Star cherries can be planted in a large pot or on the ground. Good drainage is essential to growing a healthy plant. If drainage is poor, replenish with organic matter and plant in a raised bed or hill. Shrubs are often grown from seeds but can be grafted to replicate specific properties.

The best time to plant is in spring when temperatures are mild. Star cherries are sensitive to cold. So plant in a warm, sunny place. If summers are too warm, consider planting in a location with filtered light or partial shade

Always acclimate pitangatubas for over two weeks before planting them in full sun to avoid scorching the leaves. Ripe pitangatubas require at least a 15-gallon pot. When planting in the ground, dig a hole twice the size of the root ball. Cover and cover the bottom to retain moisture and regulate temperature.


Immature pitangatubaWhen the pitangatuba is immature, it will blend in with its foliage.

Pitangatubas are extremely easy to care for. You will keep growing with minimal effort. Follow the instructions below to grow a healthy, high-yielding plant.

Sun and temperature

Star cherry grows well in full or partial sun and receives at least 6 hours of sunlight. Afternoon shade or filtered sun is best in warmer areas that are consistently above 85 ° F or more in summer.

Star cherries can be grown in USDA Zones 10-11 or 4-11 when brought indoors during the winter. They are more sensitive to cold temperatures, which is where cold damage occurs when temperatures drop slightly below freezing. However, they thrive in the summer heat. While they work best when given some shade when temperatures rise above 85 ° F, it is not required.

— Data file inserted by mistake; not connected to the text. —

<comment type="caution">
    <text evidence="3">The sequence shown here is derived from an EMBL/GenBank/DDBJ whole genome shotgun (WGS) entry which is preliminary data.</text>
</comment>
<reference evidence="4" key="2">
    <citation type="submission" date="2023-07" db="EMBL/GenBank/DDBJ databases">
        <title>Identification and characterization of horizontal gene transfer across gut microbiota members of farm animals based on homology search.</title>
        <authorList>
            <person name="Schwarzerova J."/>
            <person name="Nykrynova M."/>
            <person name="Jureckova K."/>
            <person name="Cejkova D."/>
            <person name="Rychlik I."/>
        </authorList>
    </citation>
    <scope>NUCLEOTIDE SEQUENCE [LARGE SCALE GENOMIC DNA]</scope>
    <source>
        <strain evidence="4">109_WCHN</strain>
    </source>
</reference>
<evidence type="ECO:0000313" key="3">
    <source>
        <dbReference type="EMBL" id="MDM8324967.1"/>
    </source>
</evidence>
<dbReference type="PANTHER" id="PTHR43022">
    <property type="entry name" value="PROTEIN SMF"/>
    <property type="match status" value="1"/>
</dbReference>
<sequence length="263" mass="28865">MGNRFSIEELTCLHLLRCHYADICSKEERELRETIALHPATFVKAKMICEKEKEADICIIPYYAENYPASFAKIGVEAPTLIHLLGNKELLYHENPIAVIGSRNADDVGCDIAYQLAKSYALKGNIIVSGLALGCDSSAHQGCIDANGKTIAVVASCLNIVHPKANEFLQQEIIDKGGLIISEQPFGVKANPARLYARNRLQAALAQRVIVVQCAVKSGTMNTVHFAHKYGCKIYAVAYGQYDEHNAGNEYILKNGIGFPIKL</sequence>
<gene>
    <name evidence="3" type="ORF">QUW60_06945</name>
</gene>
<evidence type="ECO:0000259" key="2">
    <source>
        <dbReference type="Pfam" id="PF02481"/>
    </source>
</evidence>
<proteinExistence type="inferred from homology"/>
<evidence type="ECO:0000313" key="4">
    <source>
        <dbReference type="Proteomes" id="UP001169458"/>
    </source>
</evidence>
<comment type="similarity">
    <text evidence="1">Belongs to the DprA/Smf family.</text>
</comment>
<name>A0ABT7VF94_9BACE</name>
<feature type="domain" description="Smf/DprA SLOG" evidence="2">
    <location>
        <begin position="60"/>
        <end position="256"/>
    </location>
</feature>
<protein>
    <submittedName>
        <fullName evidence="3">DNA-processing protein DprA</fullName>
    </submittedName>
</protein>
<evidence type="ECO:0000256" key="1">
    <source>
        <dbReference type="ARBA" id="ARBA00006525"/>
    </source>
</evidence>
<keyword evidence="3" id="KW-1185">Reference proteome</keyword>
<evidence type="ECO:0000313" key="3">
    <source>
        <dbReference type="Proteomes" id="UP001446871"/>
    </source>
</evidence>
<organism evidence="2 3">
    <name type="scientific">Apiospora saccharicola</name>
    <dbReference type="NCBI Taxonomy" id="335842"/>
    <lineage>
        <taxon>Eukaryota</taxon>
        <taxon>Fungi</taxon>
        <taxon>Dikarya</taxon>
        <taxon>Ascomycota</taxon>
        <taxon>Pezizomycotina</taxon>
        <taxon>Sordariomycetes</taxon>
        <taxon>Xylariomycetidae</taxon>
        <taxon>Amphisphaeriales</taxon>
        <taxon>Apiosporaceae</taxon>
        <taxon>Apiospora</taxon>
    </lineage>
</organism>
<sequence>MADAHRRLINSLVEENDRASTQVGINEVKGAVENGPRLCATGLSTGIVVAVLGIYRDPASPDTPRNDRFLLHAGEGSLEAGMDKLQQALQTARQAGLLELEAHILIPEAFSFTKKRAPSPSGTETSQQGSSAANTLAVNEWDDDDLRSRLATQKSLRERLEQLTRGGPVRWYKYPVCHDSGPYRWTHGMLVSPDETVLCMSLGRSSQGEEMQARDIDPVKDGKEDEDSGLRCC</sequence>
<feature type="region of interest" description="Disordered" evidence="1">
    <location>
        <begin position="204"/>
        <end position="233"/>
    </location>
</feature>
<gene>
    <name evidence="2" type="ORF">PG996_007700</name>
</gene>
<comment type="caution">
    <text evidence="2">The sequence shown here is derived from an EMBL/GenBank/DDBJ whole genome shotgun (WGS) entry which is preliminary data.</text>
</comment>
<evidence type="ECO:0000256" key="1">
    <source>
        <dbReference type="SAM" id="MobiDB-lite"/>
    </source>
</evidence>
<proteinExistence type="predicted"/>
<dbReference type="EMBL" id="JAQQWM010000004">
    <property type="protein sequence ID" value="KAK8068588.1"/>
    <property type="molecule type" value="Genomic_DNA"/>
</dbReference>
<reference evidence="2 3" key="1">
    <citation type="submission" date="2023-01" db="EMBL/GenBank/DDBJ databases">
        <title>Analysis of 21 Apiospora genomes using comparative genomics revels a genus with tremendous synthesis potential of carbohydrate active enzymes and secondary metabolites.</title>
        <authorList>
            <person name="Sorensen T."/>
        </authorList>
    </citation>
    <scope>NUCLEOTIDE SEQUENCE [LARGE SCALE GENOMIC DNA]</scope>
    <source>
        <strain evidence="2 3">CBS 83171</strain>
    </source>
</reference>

Water and moisture

Keep the soil moist, but not too moist. If the soil is dried too much, the roots will be damaged. Provide additional water when they are blooming and fruiting without constantly keeping the soil saturated. Monitor moisture levels in winter and rainy seasons, and reduce watering if necessary.

Drip irrigation and drinking hoses should be used for plants embedded in the ground to prevent runoff. Plants in a container can be flushed with drip irrigation or manually with a hose.


Star cherries need well-drained soil to thrive. They can survive in nutrient-poor soils, but the rate of growth and fruit production are affected. For optimal growth, keep the soil pH between 6.1 and 7.5 and absorb plenty of organic matter.


Fertilize with a balanced fertilizer such as 10-10-10 twice a year in spring and summer. Follow the fertilizer label for prices and instructions.


In winter, prune bushes or trees to shape and remove dead twigs and branches. If you are growing pitangatuba as a small tree, cut off the lower branches to reveal a central trunk. Then prune to keep 3-5 main branches. Choose strong branches that don't overlap.

Pitangatuba is non-deciduous, so don't wait for a bare shrub to come before you prune it. Pitangatuba bushes are naturally small, so cutting should be minimal. Old fruits should naturally fall. Old fruits can be broken down by shaking the plant.


The most common method of propagation is sowing. Finding viable seeds can be challenging as they do not dry well and cannot tolerate cold storage. It is best to plant seeds within 10 days of removing them from the fruit. Seeds are slow to germinate and can take around 4 weeks to germinate.

Grafting is an option for replicating certain characteristics. Since there are no established varieties, the properties of plants and fruits are very different. Older plants can be processed from above using the fissure graft technique. This is especially useful when the plant is not producing a lot of fruit or the fruit quality is poor. Young seedlings can also be grafted.